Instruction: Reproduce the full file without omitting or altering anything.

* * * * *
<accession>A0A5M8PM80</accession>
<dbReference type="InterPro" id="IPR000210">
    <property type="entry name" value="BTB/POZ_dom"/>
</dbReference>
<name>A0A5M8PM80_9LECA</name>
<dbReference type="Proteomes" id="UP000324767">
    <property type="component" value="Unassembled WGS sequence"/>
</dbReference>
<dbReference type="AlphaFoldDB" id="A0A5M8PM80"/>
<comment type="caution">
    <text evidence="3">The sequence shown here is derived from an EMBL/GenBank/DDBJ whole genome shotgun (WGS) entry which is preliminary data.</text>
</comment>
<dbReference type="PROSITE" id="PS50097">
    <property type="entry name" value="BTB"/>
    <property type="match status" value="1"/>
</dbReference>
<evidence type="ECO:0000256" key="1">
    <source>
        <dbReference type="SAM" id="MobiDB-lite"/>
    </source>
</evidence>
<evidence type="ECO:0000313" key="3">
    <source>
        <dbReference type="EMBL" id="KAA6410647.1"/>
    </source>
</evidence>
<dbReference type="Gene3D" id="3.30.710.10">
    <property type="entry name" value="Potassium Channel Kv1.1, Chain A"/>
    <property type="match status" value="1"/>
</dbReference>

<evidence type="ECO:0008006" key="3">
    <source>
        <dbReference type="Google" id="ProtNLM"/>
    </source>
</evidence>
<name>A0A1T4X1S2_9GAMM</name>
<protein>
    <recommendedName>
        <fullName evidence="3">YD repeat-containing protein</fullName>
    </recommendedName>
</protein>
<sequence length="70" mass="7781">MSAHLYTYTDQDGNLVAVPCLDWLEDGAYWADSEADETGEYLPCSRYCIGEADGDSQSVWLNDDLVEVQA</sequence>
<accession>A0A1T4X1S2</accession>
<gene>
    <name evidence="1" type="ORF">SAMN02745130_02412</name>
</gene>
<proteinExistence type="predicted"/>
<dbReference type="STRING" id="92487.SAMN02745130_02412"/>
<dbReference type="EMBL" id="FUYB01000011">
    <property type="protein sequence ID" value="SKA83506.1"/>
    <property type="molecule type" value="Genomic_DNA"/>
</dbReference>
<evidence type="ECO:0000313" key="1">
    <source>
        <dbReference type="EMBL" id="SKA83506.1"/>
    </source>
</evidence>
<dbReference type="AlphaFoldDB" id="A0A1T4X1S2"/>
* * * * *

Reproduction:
<accession>A0A5M8PM80</accession>
<dbReference type="InterPro" id="IPR000210">
    <property type="entry name" value="BTB/POZ_dom"/>
</dbReference>
<name>A0A5M8PM80_9LECA</name>
<dbReference type="Proteomes" id="UP000324767">
    <property type="component" value="Unassembled WGS sequence"/>
</dbReference>
<dbReference type="AlphaFoldDB" id="A0A5M8PM80"/>
<comment type="caution">
    <text evidence="3">The sequence shown here is derived from an EMBL/GenBank/DDBJ whole genome shotgun (WGS) entry which is preliminary data.</text>
</comment>
<dbReference type="PROSITE" id="PS50097">
    <property type="entry name" value="BTB"/>
    <property type="match status" value="1"/>
</dbReference>
<evidence type="ECO:0000256" key="1">
    <source>
        <dbReference type="SAM" id="MobiDB-lite"/>
    </source>
</evidence>
<evidence type="ECO:0000313" key="3">
    <source>
        <dbReference type="EMBL" id="KAA6410647.1"/>
    </source>
</evidence>
<dbReference type="Gene3D" id="3.30.710.10">
    <property type="entry name" value="Potassium Channel Kv1.1, Chain A"/>
    <property type="match status" value="1"/>
</dbReference>

<evidence type="ECO:0008006" key="3">
    <source>
        <dbReference type="Google" id="ProtNLM"/>
    </source>
</evidence>
<name>A0A1T4X1S2_9GAMM</name>
<protein>
    <recommendedName>
        <fullName evidence="3">YD repeat-containing protein</fullName>
    </recommendedName>
</protein>
<sequence length="70" mass="7781">MSAHLYTYTDQDGNLVAVPCLDWLEDGAYWADSEADETGEYLPCSRYCIGEADGDSQSVWLNDDLVEVQA</sequence>
<accession>A0A1T4X1S2</accession>
<gene>
    <name evidence="1" type="ORF">SAMN02745130_02412</name>
</gene>
<proteinExistence type="predicted"/>
<dbReference type="STRING" id="92487.SAMN02745130_02412"/>
<dbReference type="EMBL" id="FUYB01000011">
    <property type="protein sequence ID" value="SKA83506.1"/>
    <property type="molecule type" value="Genomic_DNA"/>
</dbReference>
<evidence type="ECO:0000313" key="1">
    <source>
        <dbReference type="EMBL" id="SKA83506.1"/>
    </source>
</evidence>
<dbReference type="AlphaFoldDB" id="A0A1T4X1S2"/>